Mindfulness Meta-Irony

Lest anyone think I claim to be an enlightened life form, I will share the darker underside of yesterday’s post.

Remember the gremlins I mentioned? 

Seems like they sneaked up through the first class section and hijacked the aircraft while I thought I was the pilot in command yesterday.

I thought I’d made the most of my day, even if I did over-run my target end-of-day: at least I noticed I missed the goal, and even took some time to figure out why. Surely that was a win, right?


Even as I was writing about noticing the insidious pattern of trying to beat “not good enough,” and the effect that can have on people I love…

…I wasn’t noticing that I was in the throes of doing more of exactly what I said I didn’t want to do.

I no sooner stopped struggling to stuff a ten pound professional day into a five pound work day bag than I changed gears to do it all over again with the personal side. 

Because I’d set myself this challenge to write a personal blog (expected by nobody but me, but which I’d decided the entire world was hovering to pass judgement upon me, waiting and watching and fully expecting me to fail), I had also decided that nothing would stop me from getting all the things done in the day that were on the list. 

Things. As if the quality of my life would somehow be better, my value as a human being would be greater, if I checked one more thing off a list.

I pushed through — which is never a good sign, for me; by the time I notice I’m pushing, I should long since have stopped, and there’s probably something else going off the rails that I just hadn’t noticed.

I’m lucky to be living through pandemic as part of a five-person, four-household bubble of humans. We are able to spend time together, visit, sit on each other’s sofas, chat, hug, get groceries or bake for each other, because we all agree on the rules for staying safe. When I’m visiting with one of my bubble-mates, we both work hard separately all day, and don’t see that much of each other. Time together on the sofa at the end of the day, whether we’re chatting or watching something together, being fully present with each other, is a vital, nurturing, part of our day, and sustains that relationship.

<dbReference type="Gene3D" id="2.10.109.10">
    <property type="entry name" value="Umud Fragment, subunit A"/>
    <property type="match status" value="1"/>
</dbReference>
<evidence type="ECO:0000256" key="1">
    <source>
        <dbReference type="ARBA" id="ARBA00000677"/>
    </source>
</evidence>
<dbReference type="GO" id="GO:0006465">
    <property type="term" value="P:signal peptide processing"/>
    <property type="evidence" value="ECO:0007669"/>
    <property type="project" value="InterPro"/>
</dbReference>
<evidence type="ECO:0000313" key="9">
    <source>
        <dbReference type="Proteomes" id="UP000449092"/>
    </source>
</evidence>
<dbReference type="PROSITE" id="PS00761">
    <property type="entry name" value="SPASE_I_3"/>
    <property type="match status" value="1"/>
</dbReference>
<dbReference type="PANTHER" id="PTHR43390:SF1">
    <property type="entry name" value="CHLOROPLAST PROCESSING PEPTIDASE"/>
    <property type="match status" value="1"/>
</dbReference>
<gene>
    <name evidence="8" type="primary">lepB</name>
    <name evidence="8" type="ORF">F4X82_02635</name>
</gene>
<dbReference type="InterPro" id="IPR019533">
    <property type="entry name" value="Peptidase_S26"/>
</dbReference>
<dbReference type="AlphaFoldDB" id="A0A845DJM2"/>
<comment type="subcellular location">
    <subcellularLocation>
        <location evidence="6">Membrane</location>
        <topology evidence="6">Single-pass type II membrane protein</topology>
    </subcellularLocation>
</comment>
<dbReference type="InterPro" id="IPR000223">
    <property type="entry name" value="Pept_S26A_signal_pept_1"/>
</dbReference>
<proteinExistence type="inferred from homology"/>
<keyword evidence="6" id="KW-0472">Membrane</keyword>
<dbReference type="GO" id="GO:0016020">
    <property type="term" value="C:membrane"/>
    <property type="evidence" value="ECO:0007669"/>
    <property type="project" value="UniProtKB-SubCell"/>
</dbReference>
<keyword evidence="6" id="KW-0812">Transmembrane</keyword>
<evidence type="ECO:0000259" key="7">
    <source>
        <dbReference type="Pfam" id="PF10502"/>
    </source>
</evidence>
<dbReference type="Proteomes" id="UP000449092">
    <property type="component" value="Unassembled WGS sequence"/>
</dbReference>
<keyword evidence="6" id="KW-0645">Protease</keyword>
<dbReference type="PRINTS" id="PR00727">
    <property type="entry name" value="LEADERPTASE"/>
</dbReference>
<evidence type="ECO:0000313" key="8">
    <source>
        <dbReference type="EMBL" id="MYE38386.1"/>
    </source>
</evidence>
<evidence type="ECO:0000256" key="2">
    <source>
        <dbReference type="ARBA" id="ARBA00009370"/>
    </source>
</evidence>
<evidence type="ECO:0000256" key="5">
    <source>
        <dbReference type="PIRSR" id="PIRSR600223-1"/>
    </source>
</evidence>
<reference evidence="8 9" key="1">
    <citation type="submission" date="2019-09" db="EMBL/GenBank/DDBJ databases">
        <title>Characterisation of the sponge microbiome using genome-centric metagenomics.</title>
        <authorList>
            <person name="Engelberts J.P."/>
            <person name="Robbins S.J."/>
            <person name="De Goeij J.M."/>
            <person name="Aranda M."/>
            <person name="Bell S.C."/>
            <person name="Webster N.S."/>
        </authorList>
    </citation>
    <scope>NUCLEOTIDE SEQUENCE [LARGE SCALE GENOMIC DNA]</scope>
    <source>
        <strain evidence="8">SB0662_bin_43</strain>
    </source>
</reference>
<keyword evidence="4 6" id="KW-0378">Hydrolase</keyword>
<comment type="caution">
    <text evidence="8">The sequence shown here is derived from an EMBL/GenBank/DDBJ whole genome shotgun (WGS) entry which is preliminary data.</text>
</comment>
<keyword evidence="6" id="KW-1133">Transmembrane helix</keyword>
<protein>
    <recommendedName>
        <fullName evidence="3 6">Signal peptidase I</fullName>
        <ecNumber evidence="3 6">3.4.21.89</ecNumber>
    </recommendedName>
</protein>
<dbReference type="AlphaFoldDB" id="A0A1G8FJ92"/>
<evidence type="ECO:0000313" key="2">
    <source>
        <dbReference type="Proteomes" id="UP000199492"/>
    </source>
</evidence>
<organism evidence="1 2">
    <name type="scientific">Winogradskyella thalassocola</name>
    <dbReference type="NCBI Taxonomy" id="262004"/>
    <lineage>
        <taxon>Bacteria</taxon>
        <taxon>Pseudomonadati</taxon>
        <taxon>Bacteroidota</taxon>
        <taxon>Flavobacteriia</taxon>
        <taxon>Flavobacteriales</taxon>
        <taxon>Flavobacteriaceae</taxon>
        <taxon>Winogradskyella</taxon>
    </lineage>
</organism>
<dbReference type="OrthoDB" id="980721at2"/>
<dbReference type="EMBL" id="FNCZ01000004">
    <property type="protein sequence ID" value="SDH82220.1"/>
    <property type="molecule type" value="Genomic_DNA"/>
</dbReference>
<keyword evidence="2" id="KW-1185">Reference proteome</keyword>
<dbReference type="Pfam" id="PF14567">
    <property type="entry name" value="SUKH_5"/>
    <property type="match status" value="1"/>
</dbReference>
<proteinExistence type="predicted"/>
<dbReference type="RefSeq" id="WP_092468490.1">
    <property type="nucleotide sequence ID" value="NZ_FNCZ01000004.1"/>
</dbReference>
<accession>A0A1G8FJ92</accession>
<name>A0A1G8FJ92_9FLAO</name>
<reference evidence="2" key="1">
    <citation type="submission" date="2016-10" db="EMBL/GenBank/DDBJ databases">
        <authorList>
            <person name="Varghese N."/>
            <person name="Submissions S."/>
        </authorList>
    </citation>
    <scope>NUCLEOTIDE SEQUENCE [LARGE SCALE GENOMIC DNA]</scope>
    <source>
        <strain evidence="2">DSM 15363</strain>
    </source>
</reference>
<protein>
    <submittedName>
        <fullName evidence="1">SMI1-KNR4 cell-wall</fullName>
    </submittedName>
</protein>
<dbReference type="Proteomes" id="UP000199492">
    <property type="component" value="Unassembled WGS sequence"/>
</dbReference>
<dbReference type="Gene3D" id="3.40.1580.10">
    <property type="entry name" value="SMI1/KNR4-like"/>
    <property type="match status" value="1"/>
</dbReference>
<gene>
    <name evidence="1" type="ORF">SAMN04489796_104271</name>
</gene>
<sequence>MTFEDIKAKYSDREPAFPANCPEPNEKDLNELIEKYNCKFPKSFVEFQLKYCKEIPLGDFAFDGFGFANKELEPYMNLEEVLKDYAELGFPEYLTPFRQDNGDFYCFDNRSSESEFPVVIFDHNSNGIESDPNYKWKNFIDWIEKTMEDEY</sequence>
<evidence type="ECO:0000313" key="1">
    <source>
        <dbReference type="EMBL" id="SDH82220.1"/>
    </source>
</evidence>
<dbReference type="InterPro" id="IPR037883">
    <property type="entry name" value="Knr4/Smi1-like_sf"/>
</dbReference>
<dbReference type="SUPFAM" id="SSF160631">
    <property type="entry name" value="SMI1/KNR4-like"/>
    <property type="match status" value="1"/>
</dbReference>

I staggered over to the sofa and opened my laptop and kept banging out my blog post. We were sitting next to each other but I might as well have been on another planet as far as he was concerned. He had looked forward to that time all day…and he had set aside a couple hours of time he would otherwise be working to spend that time with me.

In effect, I decided that winning an unwinnable a contest with my oldest gremlins, who are never nice, was more important than being loved by someone right in front of me.

And I truly didn’t appreciate how hurt he was until he came out and told me.

I hate failing at caring for and about the people I love.

I felt shattered at having ended my day not only exhausted, but also defeated because I had hurt someone I cared about.

I can never get that time back.

But I am grateful to have forgiveness, and found some self-compassion and more mindfulness today.

I traded off the workout time for the blog time, and didn’t try to do everything today.

I have two minutes to find the picture to go with this blog, and I’m done.

I’ll talk more about pandemic micro trauma later.

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